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Model Risk Management: How to Avoid an Earnings Surprise

Fortnightly Magazine - December 2004

companies give to market risk management.

First, companies need a policy to dictate the minimum acceptable standards for all models. Models that allocate capital and directly impact earnings require the highest standards, but almost all models in an organization require a minimum standard since, by definition, the models help with business decisions. The policy should describe the conventions of model development, ownership and management of models, model structure conventions, acceptance testing, the sign-off process, and change management. The same policy standards and gravitas that are applied to a company's VAR calculation should be applied to all valuation process models.

Second, each model should be thoroughly documented, ideally during the building process. Documentation should describe the model's objective, the algorithms, and the inputs and their respective units. Documentation also should provide a user manual. The intention is that anyone provided with this documentation can use the model, a key part of personnel risk management.

Third, the model should be tested to ensure it functions as required and as defined in the documentation. By this stage the model should have been tidied up to remove unnecessary code and to rationalize its operation and features to make it more company-standardized. The model should be accepted as fit for use only after successful testing. Then the model should be frozen, preventing any changes from inadvertently altering the model's output. User passwords and password protection of code are two common tools employed.

Fourth, each model should include as an integral part of the code a written commentary describing its version number and date, the developer/manager, and any changes or bugs found since acceptance.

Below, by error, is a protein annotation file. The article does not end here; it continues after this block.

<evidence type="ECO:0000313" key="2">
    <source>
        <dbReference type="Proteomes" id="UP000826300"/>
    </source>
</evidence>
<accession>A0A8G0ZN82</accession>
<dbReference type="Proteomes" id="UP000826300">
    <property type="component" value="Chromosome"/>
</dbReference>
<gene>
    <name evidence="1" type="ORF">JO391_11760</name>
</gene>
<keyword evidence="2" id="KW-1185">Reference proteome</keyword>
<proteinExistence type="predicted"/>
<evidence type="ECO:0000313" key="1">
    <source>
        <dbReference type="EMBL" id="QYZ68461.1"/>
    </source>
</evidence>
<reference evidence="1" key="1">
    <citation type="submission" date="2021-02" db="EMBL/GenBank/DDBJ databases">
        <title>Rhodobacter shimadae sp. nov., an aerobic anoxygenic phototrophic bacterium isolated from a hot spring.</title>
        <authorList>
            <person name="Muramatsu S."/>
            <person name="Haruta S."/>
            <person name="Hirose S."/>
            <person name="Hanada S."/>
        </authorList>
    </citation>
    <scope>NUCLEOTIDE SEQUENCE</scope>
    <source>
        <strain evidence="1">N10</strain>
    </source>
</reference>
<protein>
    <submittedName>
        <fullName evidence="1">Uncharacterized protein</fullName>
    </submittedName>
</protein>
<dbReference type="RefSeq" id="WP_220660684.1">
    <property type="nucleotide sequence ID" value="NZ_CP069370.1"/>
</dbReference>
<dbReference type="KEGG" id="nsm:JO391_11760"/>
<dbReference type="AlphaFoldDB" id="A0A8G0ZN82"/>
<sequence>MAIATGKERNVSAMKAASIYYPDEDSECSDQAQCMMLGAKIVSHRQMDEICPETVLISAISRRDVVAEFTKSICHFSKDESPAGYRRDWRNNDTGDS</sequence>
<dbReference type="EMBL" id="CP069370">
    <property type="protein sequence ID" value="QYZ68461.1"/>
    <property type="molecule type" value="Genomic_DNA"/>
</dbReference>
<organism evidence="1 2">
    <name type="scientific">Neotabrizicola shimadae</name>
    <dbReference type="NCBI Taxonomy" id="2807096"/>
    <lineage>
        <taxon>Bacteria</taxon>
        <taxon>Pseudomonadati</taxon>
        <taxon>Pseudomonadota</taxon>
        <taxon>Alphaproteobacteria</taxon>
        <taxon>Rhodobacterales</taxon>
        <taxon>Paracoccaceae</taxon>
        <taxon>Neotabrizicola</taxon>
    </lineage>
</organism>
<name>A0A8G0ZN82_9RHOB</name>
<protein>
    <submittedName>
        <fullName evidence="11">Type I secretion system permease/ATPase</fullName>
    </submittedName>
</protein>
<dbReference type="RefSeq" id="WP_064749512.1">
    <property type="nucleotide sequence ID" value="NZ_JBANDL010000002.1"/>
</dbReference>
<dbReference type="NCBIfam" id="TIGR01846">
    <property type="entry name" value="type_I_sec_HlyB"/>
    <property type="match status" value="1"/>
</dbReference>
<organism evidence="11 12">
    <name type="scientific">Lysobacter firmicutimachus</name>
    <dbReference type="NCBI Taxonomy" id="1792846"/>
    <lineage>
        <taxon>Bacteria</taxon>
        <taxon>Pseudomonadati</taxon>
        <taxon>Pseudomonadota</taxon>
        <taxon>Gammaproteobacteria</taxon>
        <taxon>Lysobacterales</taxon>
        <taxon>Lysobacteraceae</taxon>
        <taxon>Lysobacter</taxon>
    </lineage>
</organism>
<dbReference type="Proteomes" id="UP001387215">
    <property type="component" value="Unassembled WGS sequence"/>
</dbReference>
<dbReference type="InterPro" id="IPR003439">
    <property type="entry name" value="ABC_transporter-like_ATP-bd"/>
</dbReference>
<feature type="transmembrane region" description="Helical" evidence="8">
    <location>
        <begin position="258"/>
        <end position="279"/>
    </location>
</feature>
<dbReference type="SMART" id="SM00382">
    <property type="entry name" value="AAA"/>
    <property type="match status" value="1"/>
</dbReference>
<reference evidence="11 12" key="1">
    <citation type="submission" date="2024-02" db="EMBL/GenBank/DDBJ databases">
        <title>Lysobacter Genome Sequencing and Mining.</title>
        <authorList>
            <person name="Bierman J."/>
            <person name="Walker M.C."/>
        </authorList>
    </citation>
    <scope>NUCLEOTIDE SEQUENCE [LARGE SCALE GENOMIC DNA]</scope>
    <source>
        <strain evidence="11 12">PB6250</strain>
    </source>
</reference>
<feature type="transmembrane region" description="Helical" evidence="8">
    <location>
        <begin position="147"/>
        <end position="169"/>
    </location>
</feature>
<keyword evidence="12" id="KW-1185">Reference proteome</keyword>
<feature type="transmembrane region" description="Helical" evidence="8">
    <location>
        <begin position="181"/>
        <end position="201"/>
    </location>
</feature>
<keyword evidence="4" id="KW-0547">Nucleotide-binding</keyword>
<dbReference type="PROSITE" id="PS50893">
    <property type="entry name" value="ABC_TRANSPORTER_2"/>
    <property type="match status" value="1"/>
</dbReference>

Fifth, given the serious financial consequences of a flawed model, key models should be reviewed or audited by external parties. There are two broad types of review (and acceptance testing): white box and black box. White box testing is line-by-line checking to ensure that the model uses the defined algorithms as intended, and that the outputs are correct. Black box testing is a benchmarking/calibration process, not looking so much at the formulae but how the model output compares to what is expected. Given the complexity of many portfolio and risk models, black box testing often is the easier process. It also limits the potential for losing intellectual property in the process.

External review is a plug for specialist consulting services. Many companies don't recognize that external review is also a fixed cost. Since auditors have been trampled by not spotting earnings manipulation, and they now spend a lot of time making sure they understand exactly what they are auditing. The client pays for this time, either directly through the auditor or by more proactively managing the audit through specialist model review and sign off.

Corporate Action

The Financial Accounting Standards Board's statement 133 and its international counterpart, International Accounting Standards statement 39, have pushed the energy industry down the MTM route, which creates significant opportunities for earnings swings and distortions. To avoid this distortion or the appearance of distortion, companies need to apply model risk management where a model creates a value that goes